in advance what terms and conditions he is agreeing to,” says
Many players in asset finance are sympathetic to problems that
can face the lessee. Sandy Neville, director of EMC Global
Financial Services, makes the point: “How can you expect a customer
to pay for a service that is not being carried out? That is basic
Derek Soper, partner at The Alta Group consultancy, agrees that
in the case of a complete failure of delivery, lessees should not
be legally bound to continue payment regardless of performance:
“The concept of non-delivery being acceptable, because a ‘hell or
high water’ provision is in place in the lease, is not
In general, UK lessors still feel protected by a landmark ruling
of the English Court of Appeal in 1969, in the case of Branwhite v
Worcester Works Finance. This upheld a standard type of exclusion
clause in a hire purchase contract by determining that the finance
company was not the legal agent of the customer’s chosen supplier
in connection with equipment supply issues.
There is nevertheless one important category of leasing business
where the Branwhite precedent has been eroded. This is ‘white
label’ or ‘badged’ agreements where a noncaptive lessor in a vendor
programme uses a trading name related to that of the supplier. The
key precedent there is a 1994 ruling by the Appeal Court in Lease
Management Services v Purnell Secretarial Services.
The Purnell case involved the lease of a Canon photocopier. The
sales representative, employed by a Canon franchised dealership,
had wrongly assured the customer that the machine had a certain
technical capability that the customer wanted. The lease agreement
was documented in the name of Canon South West Finance, but this
was a trading name adopted by the third party leasing company (LMS,
originally part of a small banking group and later absorbed into GE
Commercial Finance after serial mergers). The court held that in
these circumstances the lessor was bound by a legal agency in
respect of the salesman’s misrepresentation, invalidating the
exclusion clause provision to the contrary.
Pure captive lessors would probably never attempt to use
exclusion clauses in relation to equipment supply issues, nor would
the courts support them if they did so. Yet on bundled leases all
lessors including manufacturer-captives will commonly rely on
exclusion clauses in connection with servicing. In volume leasing,
the service supplier in a bundled lease may be a franchised dealer,
trading under the manufacturer’s name. So even a captive finance
company could face Purnell type legal issues in connection with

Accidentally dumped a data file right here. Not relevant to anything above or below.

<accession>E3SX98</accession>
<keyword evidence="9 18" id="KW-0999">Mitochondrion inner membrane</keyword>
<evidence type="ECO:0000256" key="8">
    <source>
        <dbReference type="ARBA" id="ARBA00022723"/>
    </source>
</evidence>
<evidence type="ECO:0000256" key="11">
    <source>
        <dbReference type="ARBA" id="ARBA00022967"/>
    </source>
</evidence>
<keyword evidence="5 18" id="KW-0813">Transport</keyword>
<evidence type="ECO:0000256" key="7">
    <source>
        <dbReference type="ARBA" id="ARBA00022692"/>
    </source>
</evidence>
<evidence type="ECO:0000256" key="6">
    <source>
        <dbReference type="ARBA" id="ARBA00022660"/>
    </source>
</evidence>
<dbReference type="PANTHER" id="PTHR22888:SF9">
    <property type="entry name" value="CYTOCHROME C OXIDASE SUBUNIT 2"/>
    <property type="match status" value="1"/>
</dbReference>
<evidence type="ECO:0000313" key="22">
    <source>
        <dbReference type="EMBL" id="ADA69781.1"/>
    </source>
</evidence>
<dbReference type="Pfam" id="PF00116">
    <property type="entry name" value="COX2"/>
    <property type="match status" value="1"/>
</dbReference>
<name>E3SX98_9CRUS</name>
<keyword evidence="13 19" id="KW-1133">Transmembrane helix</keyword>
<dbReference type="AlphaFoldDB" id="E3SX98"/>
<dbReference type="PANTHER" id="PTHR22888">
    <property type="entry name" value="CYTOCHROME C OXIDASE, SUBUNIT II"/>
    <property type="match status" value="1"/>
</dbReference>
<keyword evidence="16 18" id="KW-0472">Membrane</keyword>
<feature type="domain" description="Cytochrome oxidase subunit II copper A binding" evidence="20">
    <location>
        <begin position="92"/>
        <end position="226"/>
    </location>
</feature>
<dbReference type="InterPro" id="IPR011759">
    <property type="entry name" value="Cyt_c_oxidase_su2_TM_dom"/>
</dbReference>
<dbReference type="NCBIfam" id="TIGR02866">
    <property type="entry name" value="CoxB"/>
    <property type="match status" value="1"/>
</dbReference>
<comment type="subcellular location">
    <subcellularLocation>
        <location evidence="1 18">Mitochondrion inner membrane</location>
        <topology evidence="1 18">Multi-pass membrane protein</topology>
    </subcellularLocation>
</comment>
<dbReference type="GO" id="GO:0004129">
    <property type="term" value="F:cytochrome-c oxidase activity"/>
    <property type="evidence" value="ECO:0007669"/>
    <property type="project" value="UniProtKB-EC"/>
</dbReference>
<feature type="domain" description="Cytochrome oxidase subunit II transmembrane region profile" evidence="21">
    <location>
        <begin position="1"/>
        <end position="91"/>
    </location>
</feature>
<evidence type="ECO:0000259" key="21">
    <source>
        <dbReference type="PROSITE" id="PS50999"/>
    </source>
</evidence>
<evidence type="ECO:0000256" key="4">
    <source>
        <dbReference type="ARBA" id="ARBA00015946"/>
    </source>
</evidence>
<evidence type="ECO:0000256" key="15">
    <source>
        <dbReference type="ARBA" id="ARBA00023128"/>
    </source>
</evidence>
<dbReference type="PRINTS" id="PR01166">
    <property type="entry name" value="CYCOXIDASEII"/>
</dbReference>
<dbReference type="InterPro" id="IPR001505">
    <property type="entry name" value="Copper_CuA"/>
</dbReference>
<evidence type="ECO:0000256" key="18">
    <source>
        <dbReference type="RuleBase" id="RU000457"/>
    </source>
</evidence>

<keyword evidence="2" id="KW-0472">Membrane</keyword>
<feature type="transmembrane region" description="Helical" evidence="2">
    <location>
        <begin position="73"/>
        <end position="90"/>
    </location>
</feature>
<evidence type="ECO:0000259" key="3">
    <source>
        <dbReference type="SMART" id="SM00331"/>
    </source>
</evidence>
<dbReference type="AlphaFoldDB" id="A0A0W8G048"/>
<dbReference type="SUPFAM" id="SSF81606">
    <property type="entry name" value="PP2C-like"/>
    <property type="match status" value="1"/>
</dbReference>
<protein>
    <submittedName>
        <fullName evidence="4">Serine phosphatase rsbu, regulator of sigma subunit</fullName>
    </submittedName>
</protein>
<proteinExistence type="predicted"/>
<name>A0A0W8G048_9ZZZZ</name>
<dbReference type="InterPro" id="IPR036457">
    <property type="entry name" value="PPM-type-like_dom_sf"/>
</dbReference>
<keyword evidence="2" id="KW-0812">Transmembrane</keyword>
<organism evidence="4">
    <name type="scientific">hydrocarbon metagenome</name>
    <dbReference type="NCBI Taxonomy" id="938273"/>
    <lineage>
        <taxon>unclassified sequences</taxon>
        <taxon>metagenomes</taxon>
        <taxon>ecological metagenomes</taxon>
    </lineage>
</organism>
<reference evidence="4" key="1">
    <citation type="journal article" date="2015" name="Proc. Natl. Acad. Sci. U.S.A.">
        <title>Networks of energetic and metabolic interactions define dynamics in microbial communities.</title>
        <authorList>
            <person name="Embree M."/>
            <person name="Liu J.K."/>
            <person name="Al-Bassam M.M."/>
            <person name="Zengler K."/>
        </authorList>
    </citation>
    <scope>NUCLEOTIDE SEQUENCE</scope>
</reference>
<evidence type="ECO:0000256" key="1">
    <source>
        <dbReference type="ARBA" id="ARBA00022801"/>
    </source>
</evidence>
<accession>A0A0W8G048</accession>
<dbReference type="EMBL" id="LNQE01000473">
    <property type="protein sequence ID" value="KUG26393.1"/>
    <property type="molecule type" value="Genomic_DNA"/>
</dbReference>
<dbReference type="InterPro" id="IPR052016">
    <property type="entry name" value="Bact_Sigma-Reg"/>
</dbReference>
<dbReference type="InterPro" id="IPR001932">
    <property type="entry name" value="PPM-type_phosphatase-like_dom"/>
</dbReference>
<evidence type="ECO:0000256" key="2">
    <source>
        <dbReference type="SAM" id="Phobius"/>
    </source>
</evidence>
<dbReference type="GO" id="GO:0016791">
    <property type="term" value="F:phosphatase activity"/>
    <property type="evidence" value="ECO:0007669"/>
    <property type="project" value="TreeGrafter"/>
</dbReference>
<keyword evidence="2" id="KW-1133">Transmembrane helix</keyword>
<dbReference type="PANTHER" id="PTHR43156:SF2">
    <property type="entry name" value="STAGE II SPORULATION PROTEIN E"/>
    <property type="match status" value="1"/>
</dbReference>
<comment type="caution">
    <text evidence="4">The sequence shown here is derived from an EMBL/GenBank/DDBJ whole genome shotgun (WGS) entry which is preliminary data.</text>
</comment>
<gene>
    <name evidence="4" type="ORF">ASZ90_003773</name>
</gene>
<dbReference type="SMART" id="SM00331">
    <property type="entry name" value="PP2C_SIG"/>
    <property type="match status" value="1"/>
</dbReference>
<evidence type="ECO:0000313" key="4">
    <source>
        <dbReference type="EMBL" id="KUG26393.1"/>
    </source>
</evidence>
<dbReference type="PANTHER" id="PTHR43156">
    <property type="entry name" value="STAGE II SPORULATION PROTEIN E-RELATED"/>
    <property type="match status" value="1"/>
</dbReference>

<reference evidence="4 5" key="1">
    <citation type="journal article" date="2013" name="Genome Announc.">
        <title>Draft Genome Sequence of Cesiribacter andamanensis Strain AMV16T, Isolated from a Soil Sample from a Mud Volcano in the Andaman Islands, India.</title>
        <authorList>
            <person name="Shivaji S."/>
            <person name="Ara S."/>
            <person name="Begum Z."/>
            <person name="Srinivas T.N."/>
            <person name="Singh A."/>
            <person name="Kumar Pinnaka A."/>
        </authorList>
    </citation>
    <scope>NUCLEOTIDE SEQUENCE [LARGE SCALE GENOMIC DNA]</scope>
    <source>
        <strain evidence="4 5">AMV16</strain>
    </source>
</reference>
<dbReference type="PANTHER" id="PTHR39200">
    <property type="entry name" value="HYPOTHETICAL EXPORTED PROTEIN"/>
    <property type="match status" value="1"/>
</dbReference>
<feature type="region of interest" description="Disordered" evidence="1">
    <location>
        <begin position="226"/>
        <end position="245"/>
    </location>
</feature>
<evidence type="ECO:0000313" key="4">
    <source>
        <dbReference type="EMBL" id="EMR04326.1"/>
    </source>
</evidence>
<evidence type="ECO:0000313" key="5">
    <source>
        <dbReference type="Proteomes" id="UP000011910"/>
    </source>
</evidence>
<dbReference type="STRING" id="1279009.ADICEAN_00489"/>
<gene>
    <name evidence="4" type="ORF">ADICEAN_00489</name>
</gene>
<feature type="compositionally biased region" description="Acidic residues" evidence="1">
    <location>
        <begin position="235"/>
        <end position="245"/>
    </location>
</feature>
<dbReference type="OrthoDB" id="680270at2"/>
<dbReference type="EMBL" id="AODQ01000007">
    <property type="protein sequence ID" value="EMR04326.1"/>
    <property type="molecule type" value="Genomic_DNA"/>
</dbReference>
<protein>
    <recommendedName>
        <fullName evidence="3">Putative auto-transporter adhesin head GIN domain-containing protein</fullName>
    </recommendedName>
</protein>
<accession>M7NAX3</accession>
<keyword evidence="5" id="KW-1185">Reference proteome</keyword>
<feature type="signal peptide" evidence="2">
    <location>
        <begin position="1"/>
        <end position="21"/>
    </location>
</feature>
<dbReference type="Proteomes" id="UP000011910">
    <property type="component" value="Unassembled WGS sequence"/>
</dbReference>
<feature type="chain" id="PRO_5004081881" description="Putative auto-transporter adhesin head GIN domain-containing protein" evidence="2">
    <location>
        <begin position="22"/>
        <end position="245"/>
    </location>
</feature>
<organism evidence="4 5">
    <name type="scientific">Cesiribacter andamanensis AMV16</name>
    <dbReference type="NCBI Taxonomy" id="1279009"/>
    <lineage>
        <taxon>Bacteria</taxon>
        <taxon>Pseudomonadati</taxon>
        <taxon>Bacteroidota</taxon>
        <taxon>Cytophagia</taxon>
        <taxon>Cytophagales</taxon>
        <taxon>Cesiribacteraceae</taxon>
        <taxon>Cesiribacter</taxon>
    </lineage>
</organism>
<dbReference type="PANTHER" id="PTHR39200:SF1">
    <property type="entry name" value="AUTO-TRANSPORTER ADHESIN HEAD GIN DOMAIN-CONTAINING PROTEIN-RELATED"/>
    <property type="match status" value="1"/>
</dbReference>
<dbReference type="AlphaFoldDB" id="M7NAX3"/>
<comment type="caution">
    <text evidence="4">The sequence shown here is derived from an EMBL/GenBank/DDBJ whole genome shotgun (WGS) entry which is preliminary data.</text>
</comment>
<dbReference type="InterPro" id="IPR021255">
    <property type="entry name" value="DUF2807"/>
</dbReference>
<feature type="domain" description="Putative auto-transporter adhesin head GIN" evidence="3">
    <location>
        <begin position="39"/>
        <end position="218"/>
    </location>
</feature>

If the service supplier goes out of business, a replacement
supply source can usually be arranged. Yet this may cost
significantly more than the original bundled servicing, especially
if that had been offered on promotional terms to help sell the
machines or the finance product. The lessee may expect the lessor
to absorb the additional cost, but the relevant exclusion clause
will usually have been designed to make the lessee take such a
“The more complex the bundled offering is, the more care the
lessor should take in making sure that each supplier of services is
a quality player,” says one industry source. Another remarks:
“Where lessors have not ensured that the suppliers under bundled
leases are of a high quality, then should the lessor be taking some
responsibility for that? In my view not enough lessors take enough
notice of the quality of their suppliers.”
Lessors that buy portfolios – bundled or otherwise, and
whether from other independents or from captives – need to be
careful about exactly what they are acquiring. The general quality
of the assets, viewed in the light of the contractual provenance of
exclusion clauses, has to be part of the due diligence process.
“Lessors are not always as smart as they should be on these
issues,” says Soper.
Notwithstanding this, the number of complaints to the UK’s
Finance & Leasing Association from customers unhappy with their
lease contracts on supplier-related issues is very low. “I see
around 10 of those cases a year,” says a lawyer close to such
issues. However, it is likely that complaints to the leasing
industry’s trade body represent no more than a small portion of the
underlying problem area, given the other avenues for lessees –
including ultimately the possibility of legal challenges to